Les caught the bus to Crewe train station early on Wednesday to begin his journey down to Watford and his physician's appointment. Before leaving my husband thoughtfully moored the boat in a safe and fairly quiet part of Middlewich near the town center for my convenience; he tuned in the satellite for TV, and switched out the toilet cassette so it wouldn't hit FULL in the middle of the night.
Les left carrying a large blue IKEA bag full of wrapped birthday gifts for the grandchildren. I needed to stay with the boat so I sent my love along in the form of packages of freshly baked chocolate chunk cookies for everyone.
While down south Les had a few errands to run and our mail to retrieve from family. He spent the night at his daughter-in-law's and visited with family Thursday morning before catching a series of trains and buses to come home that evening.
I felt strange after Dear Sir left. I came to the realization that months of functioning as a couple had caused a subtle alteration in me. I'd gotten used to letting Les do certain things such as putting up wind genny and tuning in the satellite TV.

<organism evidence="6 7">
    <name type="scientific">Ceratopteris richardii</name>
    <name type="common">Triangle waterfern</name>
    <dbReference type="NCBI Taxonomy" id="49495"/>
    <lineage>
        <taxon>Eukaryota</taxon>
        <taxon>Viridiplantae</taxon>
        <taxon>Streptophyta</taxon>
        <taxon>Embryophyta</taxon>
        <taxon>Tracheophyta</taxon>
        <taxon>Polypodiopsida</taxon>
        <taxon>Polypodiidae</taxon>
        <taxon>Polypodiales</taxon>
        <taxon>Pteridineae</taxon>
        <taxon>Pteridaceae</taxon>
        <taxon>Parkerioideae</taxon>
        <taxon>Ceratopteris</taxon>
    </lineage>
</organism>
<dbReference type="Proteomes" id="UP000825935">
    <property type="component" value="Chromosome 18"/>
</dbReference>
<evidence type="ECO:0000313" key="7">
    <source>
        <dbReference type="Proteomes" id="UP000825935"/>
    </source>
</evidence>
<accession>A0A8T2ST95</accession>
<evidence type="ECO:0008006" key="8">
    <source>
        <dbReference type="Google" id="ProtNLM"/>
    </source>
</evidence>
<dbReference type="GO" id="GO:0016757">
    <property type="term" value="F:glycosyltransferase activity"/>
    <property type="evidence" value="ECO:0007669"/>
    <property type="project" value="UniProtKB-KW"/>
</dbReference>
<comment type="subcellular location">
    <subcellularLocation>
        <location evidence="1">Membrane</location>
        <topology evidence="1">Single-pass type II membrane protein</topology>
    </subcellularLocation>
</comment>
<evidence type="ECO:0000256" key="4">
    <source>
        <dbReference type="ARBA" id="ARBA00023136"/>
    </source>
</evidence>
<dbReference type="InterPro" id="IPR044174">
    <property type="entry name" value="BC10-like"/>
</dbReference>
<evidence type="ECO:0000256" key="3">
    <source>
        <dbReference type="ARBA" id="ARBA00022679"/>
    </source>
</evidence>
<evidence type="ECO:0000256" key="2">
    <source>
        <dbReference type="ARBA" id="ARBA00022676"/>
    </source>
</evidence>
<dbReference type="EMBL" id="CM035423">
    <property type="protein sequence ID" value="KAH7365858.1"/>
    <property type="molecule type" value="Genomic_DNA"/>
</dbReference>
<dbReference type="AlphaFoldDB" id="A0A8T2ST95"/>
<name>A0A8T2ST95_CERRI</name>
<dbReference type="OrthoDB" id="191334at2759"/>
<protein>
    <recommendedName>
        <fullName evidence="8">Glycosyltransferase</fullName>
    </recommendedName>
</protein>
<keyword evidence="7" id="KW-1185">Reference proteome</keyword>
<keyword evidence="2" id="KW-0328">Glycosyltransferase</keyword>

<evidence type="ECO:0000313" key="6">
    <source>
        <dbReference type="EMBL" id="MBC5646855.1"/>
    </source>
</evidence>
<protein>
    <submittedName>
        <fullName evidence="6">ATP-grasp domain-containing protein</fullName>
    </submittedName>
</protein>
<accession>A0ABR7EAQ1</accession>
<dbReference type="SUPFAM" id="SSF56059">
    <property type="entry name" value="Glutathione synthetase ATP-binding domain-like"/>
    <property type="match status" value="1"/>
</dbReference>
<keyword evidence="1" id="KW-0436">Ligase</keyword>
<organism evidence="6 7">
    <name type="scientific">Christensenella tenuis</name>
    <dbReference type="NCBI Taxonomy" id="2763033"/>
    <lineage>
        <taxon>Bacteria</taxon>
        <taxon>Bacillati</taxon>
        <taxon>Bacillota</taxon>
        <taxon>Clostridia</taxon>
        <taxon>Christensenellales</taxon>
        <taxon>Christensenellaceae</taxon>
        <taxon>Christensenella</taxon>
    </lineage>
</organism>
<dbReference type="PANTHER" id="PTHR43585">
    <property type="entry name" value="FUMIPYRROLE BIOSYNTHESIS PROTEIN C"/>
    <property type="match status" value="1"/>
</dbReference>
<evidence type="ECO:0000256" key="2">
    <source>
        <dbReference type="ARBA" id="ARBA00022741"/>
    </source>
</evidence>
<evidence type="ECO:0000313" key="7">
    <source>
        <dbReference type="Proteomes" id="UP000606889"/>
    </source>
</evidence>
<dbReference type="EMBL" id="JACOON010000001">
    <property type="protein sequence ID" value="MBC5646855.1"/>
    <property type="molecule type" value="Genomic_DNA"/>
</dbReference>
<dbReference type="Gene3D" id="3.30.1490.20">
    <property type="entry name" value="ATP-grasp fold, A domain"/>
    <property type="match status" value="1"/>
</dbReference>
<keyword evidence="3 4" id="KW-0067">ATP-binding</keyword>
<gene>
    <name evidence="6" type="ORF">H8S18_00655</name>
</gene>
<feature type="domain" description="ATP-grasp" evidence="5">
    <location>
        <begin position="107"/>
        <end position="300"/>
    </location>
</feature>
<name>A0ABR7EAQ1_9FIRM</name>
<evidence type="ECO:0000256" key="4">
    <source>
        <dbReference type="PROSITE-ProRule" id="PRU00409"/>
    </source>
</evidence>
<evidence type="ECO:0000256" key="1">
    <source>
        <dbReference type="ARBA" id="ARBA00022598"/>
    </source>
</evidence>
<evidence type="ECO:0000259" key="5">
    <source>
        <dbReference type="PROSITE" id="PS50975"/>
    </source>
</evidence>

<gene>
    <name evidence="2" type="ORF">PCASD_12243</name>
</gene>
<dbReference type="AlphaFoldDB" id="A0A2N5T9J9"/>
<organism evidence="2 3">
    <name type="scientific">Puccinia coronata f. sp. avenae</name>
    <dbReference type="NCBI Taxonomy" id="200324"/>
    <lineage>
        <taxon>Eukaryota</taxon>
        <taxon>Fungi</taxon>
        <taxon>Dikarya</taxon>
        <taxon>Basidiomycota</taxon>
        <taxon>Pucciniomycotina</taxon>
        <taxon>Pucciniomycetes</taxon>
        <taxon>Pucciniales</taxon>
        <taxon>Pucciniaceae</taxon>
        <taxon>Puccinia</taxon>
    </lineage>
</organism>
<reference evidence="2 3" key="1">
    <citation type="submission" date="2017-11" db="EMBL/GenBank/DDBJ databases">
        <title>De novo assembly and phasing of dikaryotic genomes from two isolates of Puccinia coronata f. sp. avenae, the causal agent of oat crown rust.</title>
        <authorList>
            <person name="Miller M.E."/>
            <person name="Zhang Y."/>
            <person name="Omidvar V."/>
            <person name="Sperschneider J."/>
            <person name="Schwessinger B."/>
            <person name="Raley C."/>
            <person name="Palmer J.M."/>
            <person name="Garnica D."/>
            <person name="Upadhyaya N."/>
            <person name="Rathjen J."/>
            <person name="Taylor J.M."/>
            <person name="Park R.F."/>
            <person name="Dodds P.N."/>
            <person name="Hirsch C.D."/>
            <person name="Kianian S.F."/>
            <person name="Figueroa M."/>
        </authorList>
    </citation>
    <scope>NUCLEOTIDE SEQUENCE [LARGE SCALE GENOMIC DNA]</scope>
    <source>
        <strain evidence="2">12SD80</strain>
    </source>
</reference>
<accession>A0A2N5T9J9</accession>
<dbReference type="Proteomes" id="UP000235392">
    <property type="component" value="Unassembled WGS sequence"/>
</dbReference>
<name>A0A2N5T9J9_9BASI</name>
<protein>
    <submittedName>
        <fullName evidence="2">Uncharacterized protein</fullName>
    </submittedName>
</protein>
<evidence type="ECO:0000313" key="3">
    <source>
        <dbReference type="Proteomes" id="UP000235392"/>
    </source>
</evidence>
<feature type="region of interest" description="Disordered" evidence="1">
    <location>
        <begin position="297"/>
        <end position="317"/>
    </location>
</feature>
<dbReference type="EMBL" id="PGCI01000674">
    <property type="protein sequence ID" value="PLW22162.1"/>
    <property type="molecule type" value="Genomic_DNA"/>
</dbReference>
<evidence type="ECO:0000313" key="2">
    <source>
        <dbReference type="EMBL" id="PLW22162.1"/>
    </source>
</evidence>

I decided it was time to make my first vertical ascent of the boat roof to set up the wind genny on my own. I stepped out onto the stern and sat a awhile looking at the roof. I have a fear of heights combined with really short arms and legs which makes me a great candidate for accidents.
Some years back I read Laurence Gonzlales' book Deep Survival: Who Lives, Who Dies and Why. Gonzales makes a very convincing argument that most human disasters are pre-planned. He deconstructed several very well known events and illustrated his point perfectly. Out of hubris, haste, greed, anger, or fear so many disasters take place when humility, patience, thoughtfulness, accompanied by a calm demeanor while reviewing the situation can remove one's fear and allow success to occur.Ever since finishing Laurence's book It has stayed with me and whenever I attempt something which stretches any of my personal boundaries I think of that book and I slow down, take stock of the situation, and my actions and behavior. This is my human behavioral version of that old carpenter's maxim, "Measure twice and cut once."